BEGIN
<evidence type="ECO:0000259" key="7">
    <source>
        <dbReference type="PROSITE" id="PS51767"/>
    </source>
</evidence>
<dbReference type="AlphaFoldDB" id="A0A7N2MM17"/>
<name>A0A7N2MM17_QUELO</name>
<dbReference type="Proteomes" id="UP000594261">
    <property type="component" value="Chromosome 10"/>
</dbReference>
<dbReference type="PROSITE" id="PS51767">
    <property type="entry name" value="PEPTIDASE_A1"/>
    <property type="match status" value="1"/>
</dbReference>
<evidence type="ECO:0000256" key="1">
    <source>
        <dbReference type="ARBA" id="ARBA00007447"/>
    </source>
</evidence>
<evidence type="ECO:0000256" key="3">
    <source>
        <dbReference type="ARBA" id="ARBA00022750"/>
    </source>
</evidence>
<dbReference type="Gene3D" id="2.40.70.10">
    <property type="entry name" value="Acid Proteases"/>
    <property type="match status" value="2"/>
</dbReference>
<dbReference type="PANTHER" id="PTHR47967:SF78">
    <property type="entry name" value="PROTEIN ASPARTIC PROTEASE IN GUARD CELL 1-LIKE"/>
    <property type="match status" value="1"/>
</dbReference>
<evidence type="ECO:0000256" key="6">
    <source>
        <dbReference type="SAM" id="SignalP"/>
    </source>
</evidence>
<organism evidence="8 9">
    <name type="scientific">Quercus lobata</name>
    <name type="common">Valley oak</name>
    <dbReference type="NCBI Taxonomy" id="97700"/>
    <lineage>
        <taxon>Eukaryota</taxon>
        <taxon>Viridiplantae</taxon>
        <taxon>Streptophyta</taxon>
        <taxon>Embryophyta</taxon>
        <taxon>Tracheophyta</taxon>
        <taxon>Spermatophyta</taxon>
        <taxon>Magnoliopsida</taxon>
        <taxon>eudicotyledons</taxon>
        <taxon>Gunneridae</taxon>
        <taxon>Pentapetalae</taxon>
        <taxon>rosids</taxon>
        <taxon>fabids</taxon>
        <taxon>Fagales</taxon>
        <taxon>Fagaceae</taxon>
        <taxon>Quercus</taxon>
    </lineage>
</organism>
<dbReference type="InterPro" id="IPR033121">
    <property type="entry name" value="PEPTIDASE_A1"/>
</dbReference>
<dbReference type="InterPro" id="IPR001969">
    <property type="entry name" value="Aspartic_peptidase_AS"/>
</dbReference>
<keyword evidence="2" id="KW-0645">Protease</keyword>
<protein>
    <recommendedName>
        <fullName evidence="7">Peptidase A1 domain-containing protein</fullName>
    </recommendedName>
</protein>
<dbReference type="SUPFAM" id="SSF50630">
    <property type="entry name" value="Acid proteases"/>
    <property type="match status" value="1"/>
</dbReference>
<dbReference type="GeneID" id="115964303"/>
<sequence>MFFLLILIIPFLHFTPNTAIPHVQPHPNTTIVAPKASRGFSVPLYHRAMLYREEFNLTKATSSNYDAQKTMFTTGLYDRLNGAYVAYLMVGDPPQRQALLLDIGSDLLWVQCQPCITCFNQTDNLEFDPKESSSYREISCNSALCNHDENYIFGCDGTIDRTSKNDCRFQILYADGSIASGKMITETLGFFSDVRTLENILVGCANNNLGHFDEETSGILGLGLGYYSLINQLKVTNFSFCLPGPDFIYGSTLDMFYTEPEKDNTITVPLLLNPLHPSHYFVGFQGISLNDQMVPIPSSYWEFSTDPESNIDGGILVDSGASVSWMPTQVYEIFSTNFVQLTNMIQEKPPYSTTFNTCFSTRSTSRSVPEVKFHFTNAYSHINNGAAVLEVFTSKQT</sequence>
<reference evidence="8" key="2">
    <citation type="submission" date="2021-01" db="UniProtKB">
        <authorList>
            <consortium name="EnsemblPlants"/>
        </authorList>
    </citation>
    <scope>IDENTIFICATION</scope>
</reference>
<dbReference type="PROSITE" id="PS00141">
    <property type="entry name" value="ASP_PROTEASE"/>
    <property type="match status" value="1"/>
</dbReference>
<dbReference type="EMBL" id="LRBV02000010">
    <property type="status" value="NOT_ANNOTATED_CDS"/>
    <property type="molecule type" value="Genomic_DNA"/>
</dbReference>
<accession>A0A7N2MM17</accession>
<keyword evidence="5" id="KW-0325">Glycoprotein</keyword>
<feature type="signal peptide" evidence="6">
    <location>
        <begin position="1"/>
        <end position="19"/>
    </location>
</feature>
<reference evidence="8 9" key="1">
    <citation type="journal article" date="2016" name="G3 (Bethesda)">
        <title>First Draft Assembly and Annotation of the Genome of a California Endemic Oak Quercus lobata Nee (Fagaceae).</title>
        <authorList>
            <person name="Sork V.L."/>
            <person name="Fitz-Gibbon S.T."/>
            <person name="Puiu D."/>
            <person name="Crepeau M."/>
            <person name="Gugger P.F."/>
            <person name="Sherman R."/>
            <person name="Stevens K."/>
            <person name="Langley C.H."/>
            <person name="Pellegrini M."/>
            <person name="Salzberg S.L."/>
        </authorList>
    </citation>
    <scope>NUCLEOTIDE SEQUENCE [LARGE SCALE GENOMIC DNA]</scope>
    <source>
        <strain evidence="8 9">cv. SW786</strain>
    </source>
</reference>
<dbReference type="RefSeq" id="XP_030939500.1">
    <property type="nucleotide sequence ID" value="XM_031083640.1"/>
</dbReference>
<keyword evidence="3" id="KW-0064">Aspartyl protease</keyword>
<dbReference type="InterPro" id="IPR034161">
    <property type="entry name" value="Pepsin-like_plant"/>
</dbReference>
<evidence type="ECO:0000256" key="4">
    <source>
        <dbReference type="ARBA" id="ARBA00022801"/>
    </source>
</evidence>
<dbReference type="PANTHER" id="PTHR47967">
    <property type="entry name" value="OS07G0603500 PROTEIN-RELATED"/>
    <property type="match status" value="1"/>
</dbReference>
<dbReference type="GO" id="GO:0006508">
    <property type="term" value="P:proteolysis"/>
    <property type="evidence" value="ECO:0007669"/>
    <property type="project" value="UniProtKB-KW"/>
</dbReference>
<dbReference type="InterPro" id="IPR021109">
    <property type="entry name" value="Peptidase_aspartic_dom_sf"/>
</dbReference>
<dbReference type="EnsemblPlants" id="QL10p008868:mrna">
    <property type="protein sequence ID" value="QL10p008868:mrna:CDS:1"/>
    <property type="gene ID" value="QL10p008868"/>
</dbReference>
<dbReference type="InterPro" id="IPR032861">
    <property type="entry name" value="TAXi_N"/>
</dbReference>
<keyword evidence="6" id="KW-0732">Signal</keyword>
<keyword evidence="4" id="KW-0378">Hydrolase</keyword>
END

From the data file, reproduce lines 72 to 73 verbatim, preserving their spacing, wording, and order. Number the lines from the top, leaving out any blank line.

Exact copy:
<dbReference type="SUPFAM" id="SSF50630">
    <property type="entry name" value="Acid proteases"/>